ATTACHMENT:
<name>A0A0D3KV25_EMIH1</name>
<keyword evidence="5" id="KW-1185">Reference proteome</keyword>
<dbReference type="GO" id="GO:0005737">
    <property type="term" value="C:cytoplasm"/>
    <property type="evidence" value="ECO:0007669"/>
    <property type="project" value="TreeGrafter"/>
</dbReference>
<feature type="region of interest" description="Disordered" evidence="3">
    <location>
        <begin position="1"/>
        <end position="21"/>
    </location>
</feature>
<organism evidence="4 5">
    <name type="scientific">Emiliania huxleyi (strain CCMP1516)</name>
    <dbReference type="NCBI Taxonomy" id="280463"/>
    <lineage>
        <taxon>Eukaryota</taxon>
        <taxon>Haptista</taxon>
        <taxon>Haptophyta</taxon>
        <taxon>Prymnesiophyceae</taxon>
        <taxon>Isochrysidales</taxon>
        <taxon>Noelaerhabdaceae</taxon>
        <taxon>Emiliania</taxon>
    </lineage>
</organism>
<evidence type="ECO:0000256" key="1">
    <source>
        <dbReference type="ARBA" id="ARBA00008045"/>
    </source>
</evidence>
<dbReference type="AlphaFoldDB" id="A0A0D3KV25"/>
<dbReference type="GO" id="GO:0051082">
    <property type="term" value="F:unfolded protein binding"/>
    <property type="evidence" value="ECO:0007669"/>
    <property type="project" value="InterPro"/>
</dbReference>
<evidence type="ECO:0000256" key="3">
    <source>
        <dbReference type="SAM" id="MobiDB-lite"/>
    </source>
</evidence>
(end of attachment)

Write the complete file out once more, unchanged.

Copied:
<name>A0A0D3KV25_EMIH1</name>
<keyword evidence="5" id="KW-1185">Reference proteome</keyword>
<dbReference type="GO" id="GO:0005737">
    <property type="term" value="C:cytoplasm"/>
    <property type="evidence" value="ECO:0007669"/>
    <property type="project" value="TreeGrafter"/>
</dbReference>
<feature type="region of interest" description="Disordered" evidence="3">
    <location>
        <begin position="1"/>
        <end position="21"/>
    </location>
</feature>
<organism evidence="4 5">
    <name type="scientific">Emiliania huxleyi (strain CCMP1516)</name>
    <dbReference type="NCBI Taxonomy" id="280463"/>
    <lineage>
        <taxon>Eukaryota</taxon>
        <taxon>Haptista</taxon>
        <taxon>Haptophyta</taxon>
        <taxon>Prymnesiophyceae</taxon>
        <taxon>Isochrysidales</taxon>
        <taxon>Noelaerhabdaceae</taxon>
        <taxon>Emiliania</taxon>
    </lineage>
</organism>
<evidence type="ECO:0000256" key="1">
    <source>
        <dbReference type="ARBA" id="ARBA00008045"/>
    </source>
</evidence>
<dbReference type="AlphaFoldDB" id="A0A0D3KV25"/>
<dbReference type="GO" id="GO:0051082">
    <property type="term" value="F:unfolded protein binding"/>
    <property type="evidence" value="ECO:0007669"/>
    <property type="project" value="InterPro"/>
</dbReference>
<evidence type="ECO:0000256" key="3">
    <source>
        <dbReference type="SAM" id="MobiDB-lite"/>
    </source>
</evidence>